The future is data: How George Brown College is preparing students for what comes next

It’s no secret that businesses have always relied on data. Still, with advances in analytics technologies, the demand for highly skilled workers capable of applying business and analytical expertise has grown. It’s not enough to be “good with numbers.” Industries from banking, health, manufacturing, government and many others are looking for employees who can interpret data to solve and, more importantly, predict problems.

For Elizabeth Speers, Director of the Centre for Business at George Brown College, this is a career path for those who understand the language of data and can speak the language of business. “We know that data can tell a compelling story. Businesses need individuals who can translate that story to leverage insights to make data-science based decisions. This is the way of the future.” And George Brown’s Honours Bachelor of Business Administration in Business Analytics program is making sure the next generation of data analysts is ready.

Beyond the classroom

This program is SAS-certified, and in-class learning focuses on assessing, deciphering and evaluating complex data. Taking a technology-agnostic approach, students use open-source software with a fundamental focus on using the best tools to make the best decisions. While classroom learning is key to success in this program, what ultimately develops students’ skills is exposure to real-world work experiences.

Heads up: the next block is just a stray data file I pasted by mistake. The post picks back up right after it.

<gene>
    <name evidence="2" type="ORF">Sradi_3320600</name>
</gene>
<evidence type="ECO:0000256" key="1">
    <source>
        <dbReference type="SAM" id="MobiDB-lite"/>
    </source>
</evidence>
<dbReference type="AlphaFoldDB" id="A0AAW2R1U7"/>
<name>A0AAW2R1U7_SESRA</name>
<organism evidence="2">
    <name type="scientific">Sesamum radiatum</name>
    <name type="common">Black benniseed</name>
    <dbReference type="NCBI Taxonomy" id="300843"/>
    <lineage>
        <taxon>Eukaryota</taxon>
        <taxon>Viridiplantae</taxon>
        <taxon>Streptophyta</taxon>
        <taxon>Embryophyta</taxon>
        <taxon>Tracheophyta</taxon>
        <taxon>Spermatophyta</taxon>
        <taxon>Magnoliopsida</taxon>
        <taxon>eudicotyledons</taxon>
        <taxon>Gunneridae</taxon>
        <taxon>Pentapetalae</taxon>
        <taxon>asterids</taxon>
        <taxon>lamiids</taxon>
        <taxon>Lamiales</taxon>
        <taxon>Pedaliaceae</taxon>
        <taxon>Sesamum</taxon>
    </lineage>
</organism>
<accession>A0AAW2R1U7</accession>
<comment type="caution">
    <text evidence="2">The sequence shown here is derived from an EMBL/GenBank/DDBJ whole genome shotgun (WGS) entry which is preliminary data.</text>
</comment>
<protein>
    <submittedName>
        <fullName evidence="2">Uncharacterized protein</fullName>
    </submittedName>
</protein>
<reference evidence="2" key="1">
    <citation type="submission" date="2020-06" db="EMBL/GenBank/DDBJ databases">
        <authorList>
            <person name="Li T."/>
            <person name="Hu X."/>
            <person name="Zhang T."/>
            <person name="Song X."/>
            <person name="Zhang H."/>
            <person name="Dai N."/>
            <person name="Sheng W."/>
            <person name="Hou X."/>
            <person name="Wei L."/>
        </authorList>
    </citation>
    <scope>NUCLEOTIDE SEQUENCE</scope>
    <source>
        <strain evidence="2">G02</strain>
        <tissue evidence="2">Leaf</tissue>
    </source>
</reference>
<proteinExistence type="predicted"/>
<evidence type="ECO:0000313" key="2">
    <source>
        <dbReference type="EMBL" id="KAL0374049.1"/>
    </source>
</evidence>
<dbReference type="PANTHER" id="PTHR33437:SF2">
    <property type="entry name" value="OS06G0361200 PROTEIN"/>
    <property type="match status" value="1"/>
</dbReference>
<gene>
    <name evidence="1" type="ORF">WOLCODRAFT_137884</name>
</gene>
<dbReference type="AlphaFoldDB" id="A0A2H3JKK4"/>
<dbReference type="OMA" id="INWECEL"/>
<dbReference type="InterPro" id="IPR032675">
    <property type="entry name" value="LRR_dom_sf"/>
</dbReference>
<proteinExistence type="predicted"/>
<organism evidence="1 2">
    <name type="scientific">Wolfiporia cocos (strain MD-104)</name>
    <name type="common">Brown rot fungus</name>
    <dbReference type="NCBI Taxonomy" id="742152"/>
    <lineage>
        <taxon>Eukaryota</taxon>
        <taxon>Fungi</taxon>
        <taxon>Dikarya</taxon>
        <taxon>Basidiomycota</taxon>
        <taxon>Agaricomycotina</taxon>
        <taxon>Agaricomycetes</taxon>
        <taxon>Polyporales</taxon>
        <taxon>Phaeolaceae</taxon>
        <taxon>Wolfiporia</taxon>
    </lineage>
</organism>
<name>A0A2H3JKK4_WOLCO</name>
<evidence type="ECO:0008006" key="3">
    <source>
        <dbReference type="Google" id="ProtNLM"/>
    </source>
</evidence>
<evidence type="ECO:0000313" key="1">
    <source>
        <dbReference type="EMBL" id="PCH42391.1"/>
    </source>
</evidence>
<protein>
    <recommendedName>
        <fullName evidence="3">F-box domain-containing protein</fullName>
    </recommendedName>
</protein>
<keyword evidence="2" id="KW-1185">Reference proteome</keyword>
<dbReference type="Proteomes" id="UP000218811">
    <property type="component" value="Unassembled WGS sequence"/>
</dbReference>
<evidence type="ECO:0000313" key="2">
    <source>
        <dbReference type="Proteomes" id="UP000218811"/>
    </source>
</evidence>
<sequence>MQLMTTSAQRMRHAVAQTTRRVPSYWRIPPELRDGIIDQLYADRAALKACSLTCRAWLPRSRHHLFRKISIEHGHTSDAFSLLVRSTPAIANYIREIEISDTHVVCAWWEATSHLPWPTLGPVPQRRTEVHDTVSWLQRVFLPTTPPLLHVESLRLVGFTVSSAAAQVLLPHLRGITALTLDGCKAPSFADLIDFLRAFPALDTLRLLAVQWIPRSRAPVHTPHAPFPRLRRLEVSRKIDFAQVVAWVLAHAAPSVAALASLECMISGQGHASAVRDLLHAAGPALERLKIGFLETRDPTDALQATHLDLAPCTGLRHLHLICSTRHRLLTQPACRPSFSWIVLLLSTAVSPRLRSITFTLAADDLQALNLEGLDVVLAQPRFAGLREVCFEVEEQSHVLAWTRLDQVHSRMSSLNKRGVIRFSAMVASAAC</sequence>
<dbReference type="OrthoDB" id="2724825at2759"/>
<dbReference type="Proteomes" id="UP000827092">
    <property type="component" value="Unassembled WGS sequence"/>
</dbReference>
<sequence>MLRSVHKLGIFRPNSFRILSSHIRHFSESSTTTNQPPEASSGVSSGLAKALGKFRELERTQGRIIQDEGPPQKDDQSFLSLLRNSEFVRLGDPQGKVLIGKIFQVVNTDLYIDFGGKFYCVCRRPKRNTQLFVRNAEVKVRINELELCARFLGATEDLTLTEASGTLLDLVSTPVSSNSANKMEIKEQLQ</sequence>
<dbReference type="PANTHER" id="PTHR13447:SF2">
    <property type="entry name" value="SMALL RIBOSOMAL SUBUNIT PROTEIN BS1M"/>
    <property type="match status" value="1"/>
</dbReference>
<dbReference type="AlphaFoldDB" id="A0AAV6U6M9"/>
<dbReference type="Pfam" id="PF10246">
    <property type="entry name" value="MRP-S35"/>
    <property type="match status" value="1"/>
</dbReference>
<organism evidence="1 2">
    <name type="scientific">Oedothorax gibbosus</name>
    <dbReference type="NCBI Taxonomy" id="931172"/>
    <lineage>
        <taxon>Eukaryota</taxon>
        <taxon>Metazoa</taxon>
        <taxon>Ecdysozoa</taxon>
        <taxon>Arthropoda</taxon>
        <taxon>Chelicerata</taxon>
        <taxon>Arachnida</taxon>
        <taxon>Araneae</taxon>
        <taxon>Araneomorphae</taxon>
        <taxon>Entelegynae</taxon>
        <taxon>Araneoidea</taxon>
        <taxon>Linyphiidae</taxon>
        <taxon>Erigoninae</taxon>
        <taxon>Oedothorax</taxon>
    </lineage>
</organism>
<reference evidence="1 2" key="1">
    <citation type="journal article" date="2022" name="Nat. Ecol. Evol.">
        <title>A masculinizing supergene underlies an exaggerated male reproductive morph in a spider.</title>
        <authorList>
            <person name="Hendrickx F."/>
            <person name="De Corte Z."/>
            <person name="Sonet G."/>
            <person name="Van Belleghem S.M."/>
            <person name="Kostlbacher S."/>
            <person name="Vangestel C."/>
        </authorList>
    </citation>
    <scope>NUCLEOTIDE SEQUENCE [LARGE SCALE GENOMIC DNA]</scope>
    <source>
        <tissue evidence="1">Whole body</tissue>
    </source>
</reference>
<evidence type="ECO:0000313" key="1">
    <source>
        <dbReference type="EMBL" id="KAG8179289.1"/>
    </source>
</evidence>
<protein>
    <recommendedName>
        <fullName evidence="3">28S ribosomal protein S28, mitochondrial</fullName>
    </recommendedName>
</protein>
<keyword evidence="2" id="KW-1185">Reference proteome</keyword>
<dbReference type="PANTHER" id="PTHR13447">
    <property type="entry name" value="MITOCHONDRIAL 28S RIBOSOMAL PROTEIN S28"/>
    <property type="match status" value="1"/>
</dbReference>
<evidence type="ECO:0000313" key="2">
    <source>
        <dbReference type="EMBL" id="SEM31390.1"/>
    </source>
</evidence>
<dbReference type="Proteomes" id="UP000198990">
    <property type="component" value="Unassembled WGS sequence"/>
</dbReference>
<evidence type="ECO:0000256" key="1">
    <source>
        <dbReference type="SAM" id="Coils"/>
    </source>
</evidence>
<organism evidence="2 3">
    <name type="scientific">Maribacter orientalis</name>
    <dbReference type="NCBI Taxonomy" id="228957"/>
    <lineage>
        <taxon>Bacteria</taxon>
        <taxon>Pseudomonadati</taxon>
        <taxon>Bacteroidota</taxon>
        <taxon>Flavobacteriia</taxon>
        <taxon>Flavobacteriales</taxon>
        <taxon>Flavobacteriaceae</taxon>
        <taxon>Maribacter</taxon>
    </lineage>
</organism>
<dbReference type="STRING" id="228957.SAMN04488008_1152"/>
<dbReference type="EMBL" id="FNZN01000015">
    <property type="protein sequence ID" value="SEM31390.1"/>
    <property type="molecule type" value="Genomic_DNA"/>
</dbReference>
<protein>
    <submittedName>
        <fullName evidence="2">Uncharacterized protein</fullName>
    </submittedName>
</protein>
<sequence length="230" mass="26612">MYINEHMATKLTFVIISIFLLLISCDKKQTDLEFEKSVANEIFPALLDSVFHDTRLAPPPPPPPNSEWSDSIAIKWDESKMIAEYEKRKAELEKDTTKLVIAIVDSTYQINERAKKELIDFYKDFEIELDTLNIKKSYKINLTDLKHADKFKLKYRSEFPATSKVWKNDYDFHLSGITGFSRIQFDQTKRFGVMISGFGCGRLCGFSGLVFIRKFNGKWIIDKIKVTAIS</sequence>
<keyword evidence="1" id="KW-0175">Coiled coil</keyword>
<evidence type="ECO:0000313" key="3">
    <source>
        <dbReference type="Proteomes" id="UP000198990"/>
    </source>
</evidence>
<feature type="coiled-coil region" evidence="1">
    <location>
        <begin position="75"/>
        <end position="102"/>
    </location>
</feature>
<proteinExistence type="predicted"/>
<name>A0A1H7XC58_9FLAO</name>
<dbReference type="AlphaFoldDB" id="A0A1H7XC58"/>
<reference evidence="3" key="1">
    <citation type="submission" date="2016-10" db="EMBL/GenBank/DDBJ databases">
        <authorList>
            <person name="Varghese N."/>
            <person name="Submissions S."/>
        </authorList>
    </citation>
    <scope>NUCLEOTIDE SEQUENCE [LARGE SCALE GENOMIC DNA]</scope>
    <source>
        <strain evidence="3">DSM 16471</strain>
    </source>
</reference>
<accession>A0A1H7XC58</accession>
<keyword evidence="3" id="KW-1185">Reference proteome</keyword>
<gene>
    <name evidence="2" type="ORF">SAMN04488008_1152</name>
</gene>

Students complete a co-op work term during this degree, applying the skills they’ve learned in practical, hands-on situations. Work terms must be no less than 14 weeks of full-time equivalent work (420 hours), either in one block or multiple cumulative blocks. These experiences provide opportunities to understand the needs of businesses and employers. They also help students to network in their field before graduation.

Problem Solving Practice

George Brown is home to the Analytics Hub, where students, faculty and industry come together to apply analysis and decision-making to complex management issues. The collaboration that happens lets students work with data from both private and public sources. Through the Analytics Hub, the college has partnered with global enterprises like Microsoft and Johnson and Johnson, as well as Canadian companies like Rogers Communications, TD Bank, and TELUS.

Data isn’t restricted to one industry, and more and more, it is becoming central to how a company functions. So, whether it’s helping a warehouse get deliveries out on schedule or supporting a city’s emergency response time, the sky really is the limit for graduates of this degree.